The more Miaodao heard, the less she said—not that anyone asked her opinion or would have listened if she’d given it. She began to feel an oceanic silence inside, a silence that was not opposite of speaking—a silence in which speaking couldn’t be imagined.10
Her father agreed to let her ordain. She trained with many teachers “cultivating the sound of not speaking and the meaning of light and dark”11 until one day everything turned gray. At which point she began to doubt if there really was such a thing as a great awakening. Soon after she went to investigate The Great Matter of life and death with Dahui Zonggao who instructed her to sit with a koan of Chan Master Mazu. After several failures attempting to realize this koan, one day Miaodao believed she had finally found the doorway in. She went to Dahui and said:
“I found the doorway in.” Dahui smiled kindly, suddenly like a mother to her, and said, “It is not mind, it is not Buddha, it is not thing. How do you understand this?” Miaodao responded, “I only understand this way—” Dahui interjected, “That’s extra!” Suddenly the words cracked open—she fell with a crash into a silence so deep it seemed to echo upon itself. This was not the silence when no one was talking, she realized. This wasn’t the silence between the words when someone was talking. This was the silence inside the words—the silence of words. She was home.12
“I am a woman.” I began my lecture Addressing Gender to my Buddhist Homiletics class in this way. The moment the words came out of my mouth I immediately felt uncomfortable. How does it feel to be a woman? How does it feel to be home? How does it feel to be YOU? Where is the doorway in? Where is the key? The Dharma gates are everywhere—this is how I enter them.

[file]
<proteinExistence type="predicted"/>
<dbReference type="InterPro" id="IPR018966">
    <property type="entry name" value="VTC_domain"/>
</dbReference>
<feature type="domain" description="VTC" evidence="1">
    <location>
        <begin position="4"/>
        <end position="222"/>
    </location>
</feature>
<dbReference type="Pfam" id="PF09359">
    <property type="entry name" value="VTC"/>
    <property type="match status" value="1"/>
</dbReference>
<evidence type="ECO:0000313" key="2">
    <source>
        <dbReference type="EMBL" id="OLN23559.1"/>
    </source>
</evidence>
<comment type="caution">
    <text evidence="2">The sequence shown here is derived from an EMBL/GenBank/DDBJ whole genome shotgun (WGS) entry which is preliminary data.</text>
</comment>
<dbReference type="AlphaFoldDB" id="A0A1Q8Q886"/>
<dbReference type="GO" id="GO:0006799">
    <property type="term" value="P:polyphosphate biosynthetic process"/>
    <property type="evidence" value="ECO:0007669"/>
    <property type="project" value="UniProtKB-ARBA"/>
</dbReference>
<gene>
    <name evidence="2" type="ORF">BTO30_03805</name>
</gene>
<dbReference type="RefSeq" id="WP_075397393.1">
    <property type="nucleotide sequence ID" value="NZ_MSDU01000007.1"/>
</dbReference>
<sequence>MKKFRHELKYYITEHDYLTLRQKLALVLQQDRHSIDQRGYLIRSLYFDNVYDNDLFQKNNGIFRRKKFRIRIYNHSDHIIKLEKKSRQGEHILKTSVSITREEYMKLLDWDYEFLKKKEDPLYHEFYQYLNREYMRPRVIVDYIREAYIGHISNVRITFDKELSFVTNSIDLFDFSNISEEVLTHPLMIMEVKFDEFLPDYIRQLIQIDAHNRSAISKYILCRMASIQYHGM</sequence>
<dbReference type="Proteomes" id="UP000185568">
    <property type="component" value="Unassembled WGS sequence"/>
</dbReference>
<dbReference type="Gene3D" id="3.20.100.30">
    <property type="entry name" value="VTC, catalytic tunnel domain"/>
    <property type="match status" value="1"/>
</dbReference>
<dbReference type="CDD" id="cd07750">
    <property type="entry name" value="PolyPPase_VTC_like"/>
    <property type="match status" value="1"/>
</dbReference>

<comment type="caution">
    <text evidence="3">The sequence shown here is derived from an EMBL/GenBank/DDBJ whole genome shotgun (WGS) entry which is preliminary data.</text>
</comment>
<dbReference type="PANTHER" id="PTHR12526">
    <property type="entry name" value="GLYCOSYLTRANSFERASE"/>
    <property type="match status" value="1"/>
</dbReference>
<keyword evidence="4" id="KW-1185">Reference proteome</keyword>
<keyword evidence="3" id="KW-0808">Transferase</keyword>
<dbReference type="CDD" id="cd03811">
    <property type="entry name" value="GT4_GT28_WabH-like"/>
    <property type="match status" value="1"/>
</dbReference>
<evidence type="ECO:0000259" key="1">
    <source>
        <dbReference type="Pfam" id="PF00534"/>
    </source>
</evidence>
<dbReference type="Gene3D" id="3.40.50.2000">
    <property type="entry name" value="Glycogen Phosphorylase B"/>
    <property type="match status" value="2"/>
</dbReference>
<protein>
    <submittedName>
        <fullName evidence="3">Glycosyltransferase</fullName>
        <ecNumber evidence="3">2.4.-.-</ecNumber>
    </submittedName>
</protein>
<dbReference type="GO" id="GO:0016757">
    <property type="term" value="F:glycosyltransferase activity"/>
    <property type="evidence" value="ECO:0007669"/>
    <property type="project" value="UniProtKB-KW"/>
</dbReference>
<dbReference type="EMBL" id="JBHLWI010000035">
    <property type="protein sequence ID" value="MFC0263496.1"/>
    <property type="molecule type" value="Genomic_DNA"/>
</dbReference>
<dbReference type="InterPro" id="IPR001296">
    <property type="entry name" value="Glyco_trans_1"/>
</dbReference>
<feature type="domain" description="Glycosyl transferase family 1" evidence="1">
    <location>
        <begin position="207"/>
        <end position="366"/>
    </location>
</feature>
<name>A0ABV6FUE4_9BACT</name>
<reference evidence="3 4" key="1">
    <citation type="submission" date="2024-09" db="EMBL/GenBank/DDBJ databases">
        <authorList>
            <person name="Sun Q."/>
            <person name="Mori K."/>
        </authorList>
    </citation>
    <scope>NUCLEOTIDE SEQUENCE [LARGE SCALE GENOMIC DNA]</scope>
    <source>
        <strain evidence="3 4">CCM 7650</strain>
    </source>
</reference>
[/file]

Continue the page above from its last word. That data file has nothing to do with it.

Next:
2 Rockwell, Irini Nadel. The Five Wisdom Energies: A Buddhist Way of Understanding Personalities, Emotions, and Relationships. (Boston: Shambhala, 2002).
3 Zimmerman, Jack M., and Virginia Coyle. The Way of Council. (Las Vegas: Bramble Books, 1996). http://www.centerforcouncil.org
4 Rosenberg, Marshall B. Nonviolent Communication: A language of Life. (CA: PuddleDancer Press, 2003).
5 "ZPO Rule: Three Tenets: Notknowing, Bearing Witness, Taking Action," Zen Peacemakers, http://zenpeacemakers.org/zpo-rule/
6 The Village Zendo with Abbot Roshi Pat Enkyo O’hara, Hermitage Heart with head priest Sensei Bonnie Myotai Treace, Sweetwater Zen Center with Abbot Anne Seisen Saunders, and Zen Center Los Angeles with Abbot Wendy Egyoku Nakao.
7 Tisdale, Sallie. Women of the Way: Discovering 2,500 Years of Buddhist Wisdom. (San Francisco Calif.: HarperSanFrancisco, 2006).
8 Tisdale, Women of the Way, 4.
9 Trent Gilliss, "Bill Murray's Dharma Talk on What It's Like to Be You," On Being with Krista Tippet, http://www.onbeing.org/blog/bill-murrays-dharma-talk-on-what-its-like-to-be-you/7353
10 Tisdale, Women of the Way, 168.
11 Tisdale, 169.
12 Tisdale, 172.
Rev. Dr. Tina Jitsujo Gauthier is an Assistant Professor in the Buddhist Chaplaincy department at University of the West. She teaches courses in Buddhist Homiletics; Spiritual Care & Counseling; Power, Privilege & Difference; Buddhist Ethics; and Research Methods, for both M.Div. and D.B.Min. programs.